Thursday 24 May 2018

Same old chorus of boos from the sidelines

Dublin manager Jim Gavin looks on during the All-Ireland SFC Final against Mayo. Photo: Seb Daly/Sportsfile
Dublin manager Jim Gavin looks on during the All-Ireland SFC Final against Mayo. Photo: Seb Daly/Sportsfile

This was the opening paragraph in the Irish Independent's match report on the morning after Dublin beat Armagh in the 1977 All-Ireland SFC final.

"The case for an open draw in the Al-Ireland Senior Football Championship received a powerful fillip at Croke Park yesterday," it read.

"This was when the final of '77 fell flatter than a Shrove Tuesday pancake - all because of the yawning gap between the prized 'professionalism' of triumphant Dublin and the seemingly artless amateurism of hapless Armagh."

The more things change …

A couple of weeks ago, I wrote a column on these pages predicting that if Dublin won the All-Ireland final, I'd spend as much of my Sunday night partaking in a debate about population, resources and the requirement to dilute the county's footballing strength as analysing another incredible win by an incredible team.

So it came to pass. Rather than fully recognising and contexualising this Dublin team's greatness, The Sunday Game panel reverted to a think-tank into how to stop Dublin winning again.

Divide the county into three? Four? Why stop there? But I can respect these views to an extent.

As a Dub, I've waited years for a group like this to arrive and for all those who jibed us in the past to take note of this team's brilliance.

We've seen the investment in youth and witnessed the thankless, tireless hours a huge number of football people in Dublin have contributed away from the sparkle of Croke Park to make all this happen.

But people like Colm O'Rourke and Joe Brolly are football men and GAA men, for whom the betterment of the Association is a cause genuinely close to their hearts.

I can respect their opinions, even if the lament for the poor club footballers of Dublin unable to crack the senior county panel sounds disingenuous - nobody cared about unloved club footballers in Dublin until Dublin starting winning All-Irelands.

But where the past week has turned sour and frankly, a bit bizarre, was the input of some journalists, who demonstrated a chronic lack of understanding of the culture of Gaelic football. What's worse was the self-righteous way their messages were delivered.

Eamon Dunphy's assessment that Dublin players "fancy themselves a bit more than they should do," doesn't ring any bells with me about the guys on the panel I know, nearly all of whom are disarmingly humble.

And Paul Kimmage's performance on Off The Ball last weekend (and I intentionally use the word 'performance') struck me squarely as totally ill-informed.

I'm not anti-media. I'm part of it myself these days and I understand that by association, I'm outside the tent. I also respect the opinions of journalists who ingest and interpret our games on a regular basis.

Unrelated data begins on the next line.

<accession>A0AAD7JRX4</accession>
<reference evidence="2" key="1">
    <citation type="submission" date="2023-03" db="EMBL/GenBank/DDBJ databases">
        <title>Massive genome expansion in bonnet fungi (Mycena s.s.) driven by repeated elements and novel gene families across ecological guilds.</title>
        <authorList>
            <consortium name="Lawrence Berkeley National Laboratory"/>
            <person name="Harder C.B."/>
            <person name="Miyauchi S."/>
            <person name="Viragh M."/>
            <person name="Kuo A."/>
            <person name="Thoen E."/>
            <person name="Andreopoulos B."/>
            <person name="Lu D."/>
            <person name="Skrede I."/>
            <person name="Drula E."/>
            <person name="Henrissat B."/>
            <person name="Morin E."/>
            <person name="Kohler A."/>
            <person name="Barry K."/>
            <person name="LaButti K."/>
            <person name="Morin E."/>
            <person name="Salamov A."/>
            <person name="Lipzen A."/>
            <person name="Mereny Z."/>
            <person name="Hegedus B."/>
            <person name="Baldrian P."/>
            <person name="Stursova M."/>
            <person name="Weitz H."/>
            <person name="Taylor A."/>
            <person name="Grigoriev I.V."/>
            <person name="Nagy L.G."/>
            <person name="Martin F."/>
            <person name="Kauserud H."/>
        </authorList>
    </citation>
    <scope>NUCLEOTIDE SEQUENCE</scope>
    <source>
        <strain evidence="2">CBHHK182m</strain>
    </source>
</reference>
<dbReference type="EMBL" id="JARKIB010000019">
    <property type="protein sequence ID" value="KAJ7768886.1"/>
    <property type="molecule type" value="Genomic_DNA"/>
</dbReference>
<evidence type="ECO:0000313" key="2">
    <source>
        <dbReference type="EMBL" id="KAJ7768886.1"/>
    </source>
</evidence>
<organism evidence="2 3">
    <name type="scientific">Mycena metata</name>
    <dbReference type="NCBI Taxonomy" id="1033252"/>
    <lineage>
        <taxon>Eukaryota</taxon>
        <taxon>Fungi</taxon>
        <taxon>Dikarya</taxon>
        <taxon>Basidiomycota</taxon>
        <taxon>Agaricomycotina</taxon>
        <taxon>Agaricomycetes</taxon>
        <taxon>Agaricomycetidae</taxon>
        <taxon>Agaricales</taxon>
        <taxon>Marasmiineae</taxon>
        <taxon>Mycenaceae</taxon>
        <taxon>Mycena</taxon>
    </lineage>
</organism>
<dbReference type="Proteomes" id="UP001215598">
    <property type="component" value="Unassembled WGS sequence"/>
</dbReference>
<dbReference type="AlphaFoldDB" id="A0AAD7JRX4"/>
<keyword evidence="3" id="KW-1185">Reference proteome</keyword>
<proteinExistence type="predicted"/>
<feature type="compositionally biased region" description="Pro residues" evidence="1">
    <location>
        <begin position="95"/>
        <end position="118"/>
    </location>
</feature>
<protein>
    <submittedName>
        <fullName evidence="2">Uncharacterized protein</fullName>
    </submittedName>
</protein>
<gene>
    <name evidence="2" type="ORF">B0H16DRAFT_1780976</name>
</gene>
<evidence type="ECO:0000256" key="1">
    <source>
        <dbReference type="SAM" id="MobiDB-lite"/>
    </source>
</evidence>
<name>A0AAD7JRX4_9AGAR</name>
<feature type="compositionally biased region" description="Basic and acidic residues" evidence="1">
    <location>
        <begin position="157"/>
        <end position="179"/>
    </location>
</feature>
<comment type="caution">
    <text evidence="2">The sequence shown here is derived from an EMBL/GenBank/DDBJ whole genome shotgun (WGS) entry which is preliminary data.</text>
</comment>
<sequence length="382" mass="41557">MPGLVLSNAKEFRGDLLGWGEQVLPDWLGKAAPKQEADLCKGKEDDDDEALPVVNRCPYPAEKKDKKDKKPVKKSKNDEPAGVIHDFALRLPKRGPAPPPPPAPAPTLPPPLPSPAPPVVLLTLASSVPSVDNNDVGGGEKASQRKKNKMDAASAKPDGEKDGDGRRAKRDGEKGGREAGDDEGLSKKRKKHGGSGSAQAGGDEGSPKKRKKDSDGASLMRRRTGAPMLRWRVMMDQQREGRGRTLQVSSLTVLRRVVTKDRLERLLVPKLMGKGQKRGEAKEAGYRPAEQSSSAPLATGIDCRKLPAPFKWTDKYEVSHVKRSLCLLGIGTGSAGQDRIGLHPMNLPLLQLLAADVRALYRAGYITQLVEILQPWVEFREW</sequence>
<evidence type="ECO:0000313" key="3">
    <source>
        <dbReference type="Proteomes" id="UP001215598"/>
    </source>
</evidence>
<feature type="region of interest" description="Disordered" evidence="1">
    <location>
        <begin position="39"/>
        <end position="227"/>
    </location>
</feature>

But to question Jim Gavin's integrity on the basis of a press conference performance was contrived nonsense.

Whatever system Jim uses for dealing with the media and keeping his players focused and grounded has quite clearly worked.

I know from my playing days how the media can be a distraction. I was on a team that sprung leaks, where fellas went off and did their own stuff with papers, something which didn't help the unity among the group.

Jim controls that now. And once he delivers results, that has to be respected.

It might be frustrating for those with column inches to fill and nothing colourful to put in them from the man who made it all happen, but that's his prerogative. Jim has his methods. He's cool on the line, he's cool in the dressing-room and he's cool on the training pitch.

The idea that he would then come in and put on a circus for journalists smacks of self-regard from anyone who expected anything else.

Jim's not obliged to toss out the soundbites and empty platitudes so the accusation that he lacked empathy for Mayo is, frankly, ludicrous. Asking the Dublin manager whether he felt sorry for Mayo is akin to asking Stephen Rochford if he was delighted for the Dubs doing three-in-a-row.

Dublin don't feel sorry for Mayo. They see Mayo as the big, snarling force that has smashed into them almost every year since Jim took over and who pose the greatest threat to them claiming the All-Ireland they empty themselves to win each year.

Given the sort of matches these teams have played at such important stages since 2012, there'd be something wrong if they started having empathy for each other in the middle of this frequently bitter rivalry.

And for anyone to call the Dublin players cheats and thugs is firstly, defamatory and secondly, shows up a naked lack of understanding of modern football.

I don't like cynical play. Dublin don't like cynical play. Mayo don't like cynical play. But until the GAA comes up with an adequate deterrent rather than persisting with a black card that is treated as collateral damage, players will do whatever they can to win.

If they don't, and the opposition takes home Sam Maguire, who's going to pat them on the back for upholding Corinthian values?

It happens everywhere. Go to a club match or an underage game. It has become part of the culture, albeit an unwanted one, and to single out one or both of the All-Ireland final participants for such behavior is to show an absolute lack of knowledge of what goes on every day in every county in Ireland.

It's just unfortunate that the resonance of such a phenomenal achievement can be drowned out by the roaring ignorance of the few.

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